Soviet montage theory - Wikipedia
Sergei Eisenstein shot ¡Que viva México! in Mexico in 1931 at the height of the Great Depression. The financiers of this project were the author Upton Sinclair, his wife Mary Craig and a small group of their friends. They had great difficulties in keeping the production going; the economic crisis forced Sinclair to call a halt to it in early 1932. Shooting was stopped with most of the work completed; only one episode could not be filmed. At the same time Josef Stalin insisted on Eisenstein's return to the Soviet Union.
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Two films utilizing Eisenstein's film footage were made with Upton Sinclair's permission: Thunder over Mexico made in 1933 by Sol Lesser and Time in the Sun, made by Mary Seton in 1939/40. In the 1950s, Sinclair deposited the unedited materials of Eisenstein's film with the Museum of Modern Art in New York, and the subsequent work of Jay Leyda to make them accessible.
In "collision Montage," Eisenstein foresaw the possibility of an "intellectual" cinema. It would attempt not to tell a story but to convey abstract ideas, as an essay or political tract might. He dreamed of filming Karl Marx's Capital, creating concepts through images and editing rather than through verbal language. Certain of his films took first steps toward intellectual filmmaking.
Psychoanalytic film theory occurred in two distinct waves
"In 1920, Vertov toured the south-western front on an agit-train which carried a print of his first, complete, edited film: October Revolution. Whilst on the move, Vertov also shot new footage of events at the front, and, when he returned to Moscow, he edited this footage into a series of films which formed the basis of his Kinopravda ('film truth') newsreel series. The Kinopravda both addressed contemporary political issues, and continued the exploration of filmform which had arisen from the work of those involved with the agitka. This provided Vertov with the theoretical and practical foundation for the development of his first film manifesto: ‘Kinoki: Perevoret’ (Kinoks: A Revolution), which was published by Mayakovsky, Nikolai Aseyev and Osip Brik in Lef in 1923. However, Vertov’s manifesto, in which he went so far as to declaim that "what we have so far done in the cinema is 100 per cent mistaken", displayed a degree of avant-gardism which was soon to bring him into conflict with the Soviet authorities.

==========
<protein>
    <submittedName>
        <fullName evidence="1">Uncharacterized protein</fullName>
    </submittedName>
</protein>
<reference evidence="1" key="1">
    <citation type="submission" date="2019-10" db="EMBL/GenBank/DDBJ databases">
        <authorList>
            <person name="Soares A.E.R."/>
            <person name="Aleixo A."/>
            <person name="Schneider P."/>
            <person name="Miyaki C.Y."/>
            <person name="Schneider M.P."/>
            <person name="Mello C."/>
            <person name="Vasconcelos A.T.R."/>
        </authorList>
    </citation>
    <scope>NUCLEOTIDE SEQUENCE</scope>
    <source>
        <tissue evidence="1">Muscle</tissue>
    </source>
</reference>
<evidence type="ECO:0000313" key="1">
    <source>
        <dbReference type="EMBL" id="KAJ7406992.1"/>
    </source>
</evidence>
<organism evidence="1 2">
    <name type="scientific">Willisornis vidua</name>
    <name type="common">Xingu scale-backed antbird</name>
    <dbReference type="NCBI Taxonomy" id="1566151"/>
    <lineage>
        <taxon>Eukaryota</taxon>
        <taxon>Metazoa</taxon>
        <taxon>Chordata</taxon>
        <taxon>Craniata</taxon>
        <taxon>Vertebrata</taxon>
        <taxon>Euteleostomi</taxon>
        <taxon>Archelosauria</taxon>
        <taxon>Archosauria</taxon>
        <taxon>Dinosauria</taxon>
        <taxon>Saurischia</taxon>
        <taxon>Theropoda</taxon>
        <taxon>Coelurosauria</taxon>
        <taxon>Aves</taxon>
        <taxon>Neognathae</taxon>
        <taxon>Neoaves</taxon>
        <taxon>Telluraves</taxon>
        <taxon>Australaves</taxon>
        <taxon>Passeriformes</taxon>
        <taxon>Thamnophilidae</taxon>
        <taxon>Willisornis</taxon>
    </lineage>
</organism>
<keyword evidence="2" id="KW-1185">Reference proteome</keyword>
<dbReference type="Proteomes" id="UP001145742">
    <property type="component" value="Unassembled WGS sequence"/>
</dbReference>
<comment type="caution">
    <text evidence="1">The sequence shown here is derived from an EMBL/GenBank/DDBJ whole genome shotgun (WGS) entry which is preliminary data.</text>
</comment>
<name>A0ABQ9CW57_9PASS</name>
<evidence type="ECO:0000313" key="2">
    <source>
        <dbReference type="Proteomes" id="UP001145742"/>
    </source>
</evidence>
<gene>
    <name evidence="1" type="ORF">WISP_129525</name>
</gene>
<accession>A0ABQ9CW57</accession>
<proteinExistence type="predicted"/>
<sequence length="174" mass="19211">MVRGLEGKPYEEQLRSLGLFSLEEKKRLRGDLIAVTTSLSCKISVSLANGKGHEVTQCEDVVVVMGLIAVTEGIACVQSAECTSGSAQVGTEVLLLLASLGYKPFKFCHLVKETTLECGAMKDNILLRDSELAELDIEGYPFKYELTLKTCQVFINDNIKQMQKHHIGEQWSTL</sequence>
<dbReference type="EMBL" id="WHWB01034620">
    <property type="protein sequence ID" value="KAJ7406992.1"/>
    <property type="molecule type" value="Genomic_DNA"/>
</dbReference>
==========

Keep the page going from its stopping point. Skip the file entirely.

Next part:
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Eisenstein, Kuleshov, Pudovkin, Vertov, and the FEKS group were the principal early exponents of Soviet Montage. Other directors picked up their influences and developed the style. In particular, filmmakers working in the non-Russian republics enriched the Montage movement. Foremost among these was , the principal Ukrainian director. Dovzhenko had been in the Red Army during the civil war and served as a diplomatic administrator in Berlin in the early 1920s. There he studied art, returning to the Ukraine as a painter and cartoonist. In 1926, he suddenly switched to filmmaking and made a comedy and a spy thriller before directing his first Montage film, , in 1927. Based on obscure Ukrainian folk legends, Zvenigora baffled audiences but demonstrated an original style that emphasizes lyrical imagery above narrative. Dovzhenko went on to make two more important Montage films, and (Earth), also set in the Ukraine."
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Originally published in French, Althusser’s essay theorized the fundamental operation of ideology as the formation of the subject. Though Althusser was not a psychoanalyst or a psychoanalytic theorist, traditional psychoanalytic film theorists took up this idea as foundational for their approach to the cinema and began to see the cinema itself as a place where the spectator was constituted ideologically as a subject. Available .